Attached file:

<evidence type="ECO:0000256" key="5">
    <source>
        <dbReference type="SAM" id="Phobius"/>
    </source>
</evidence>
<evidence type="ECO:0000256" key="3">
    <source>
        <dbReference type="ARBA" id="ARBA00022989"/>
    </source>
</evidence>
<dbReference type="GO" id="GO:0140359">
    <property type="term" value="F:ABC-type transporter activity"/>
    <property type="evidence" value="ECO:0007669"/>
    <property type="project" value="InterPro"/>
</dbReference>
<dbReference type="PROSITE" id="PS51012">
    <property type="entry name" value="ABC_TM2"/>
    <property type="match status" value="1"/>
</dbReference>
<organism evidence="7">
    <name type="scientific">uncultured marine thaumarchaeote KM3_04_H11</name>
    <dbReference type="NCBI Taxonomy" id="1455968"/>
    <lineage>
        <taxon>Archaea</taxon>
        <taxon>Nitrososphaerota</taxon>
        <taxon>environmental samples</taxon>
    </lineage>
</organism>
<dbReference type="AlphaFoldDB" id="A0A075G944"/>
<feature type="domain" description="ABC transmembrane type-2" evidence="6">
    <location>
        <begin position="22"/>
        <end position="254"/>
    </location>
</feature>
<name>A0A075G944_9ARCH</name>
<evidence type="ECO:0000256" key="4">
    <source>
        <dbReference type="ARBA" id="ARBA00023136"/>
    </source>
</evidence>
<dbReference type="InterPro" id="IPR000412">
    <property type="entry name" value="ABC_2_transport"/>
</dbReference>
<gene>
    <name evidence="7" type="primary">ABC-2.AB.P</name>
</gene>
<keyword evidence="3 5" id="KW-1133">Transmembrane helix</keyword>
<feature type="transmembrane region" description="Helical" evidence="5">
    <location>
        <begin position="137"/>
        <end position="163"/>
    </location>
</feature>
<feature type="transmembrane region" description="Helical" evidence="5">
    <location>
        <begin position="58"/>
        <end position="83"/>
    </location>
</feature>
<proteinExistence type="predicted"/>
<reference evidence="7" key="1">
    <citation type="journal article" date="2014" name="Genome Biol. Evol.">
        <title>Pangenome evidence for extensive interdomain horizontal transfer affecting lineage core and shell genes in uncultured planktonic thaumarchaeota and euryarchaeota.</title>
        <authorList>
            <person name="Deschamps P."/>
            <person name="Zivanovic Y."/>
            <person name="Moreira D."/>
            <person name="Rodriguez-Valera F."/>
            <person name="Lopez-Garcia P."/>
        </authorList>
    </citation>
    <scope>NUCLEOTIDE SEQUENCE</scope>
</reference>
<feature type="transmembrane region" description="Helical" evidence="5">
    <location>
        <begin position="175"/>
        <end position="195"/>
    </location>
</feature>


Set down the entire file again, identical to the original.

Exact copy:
<evidence type="ECO:0000256" key="5">
    <source>
        <dbReference type="SAM" id="Phobius"/>
    </source>
</evidence>
<evidence type="ECO:0000256" key="3">
    <source>
        <dbReference type="ARBA" id="ARBA00022989"/>
    </source>
</evidence>
<dbReference type="GO" id="GO:0140359">
    <property type="term" value="F:ABC-type transporter activity"/>
    <property type="evidence" value="ECO:0007669"/>
    <property type="project" value="InterPro"/>
</dbReference>
<dbReference type="PROSITE" id="PS51012">
    <property type="entry name" value="ABC_TM2"/>
    <property type="match status" value="1"/>
</dbReference>
<organism evidence="7">
    <name type="scientific">uncultured marine thaumarchaeote KM3_04_H11</name>
    <dbReference type="NCBI Taxonomy" id="1455968"/>
    <lineage>
        <taxon>Archaea</taxon>
        <taxon>Nitrososphaerota</taxon>
        <taxon>environmental samples</taxon>
    </lineage>
</organism>
<dbReference type="AlphaFoldDB" id="A0A075G944"/>
<feature type="domain" description="ABC transmembrane type-2" evidence="6">
    <location>
        <begin position="22"/>
        <end position="254"/>
    </location>
</feature>
<name>A0A075G944_9ARCH</name>
<evidence type="ECO:0000256" key="4">
    <source>
        <dbReference type="ARBA" id="ARBA00023136"/>
    </source>
</evidence>
<dbReference type="InterPro" id="IPR000412">
    <property type="entry name" value="ABC_2_transport"/>
</dbReference>
<gene>
    <name evidence="7" type="primary">ABC-2.AB.P</name>
</gene>
<keyword evidence="3 5" id="KW-1133">Transmembrane helix</keyword>
<feature type="transmembrane region" description="Helical" evidence="5">
    <location>
        <begin position="137"/>
        <end position="163"/>
    </location>
</feature>
<feature type="transmembrane region" description="Helical" evidence="5">
    <location>
        <begin position="58"/>
        <end position="83"/>
    </location>
</feature>
<proteinExistence type="predicted"/>
<reference evidence="7" key="1">
    <citation type="journal article" date="2014" name="Genome Biol. Evol.">
        <title>Pangenome evidence for extensive interdomain horizontal transfer affecting lineage core and shell genes in uncultured planktonic thaumarchaeota and euryarchaeota.</title>
        <authorList>
            <person name="Deschamps P."/>
            <person name="Zivanovic Y."/>
            <person name="Moreira D."/>
            <person name="Rodriguez-Valera F."/>
            <person name="Lopez-Garcia P."/>
        </authorList>
    </citation>
    <scope>NUCLEOTIDE SEQUENCE</scope>
</reference>
<feature type="transmembrane region" description="Helical" evidence="5">
    <location>
        <begin position="175"/>
        <end position="195"/>
    </location>
</feature>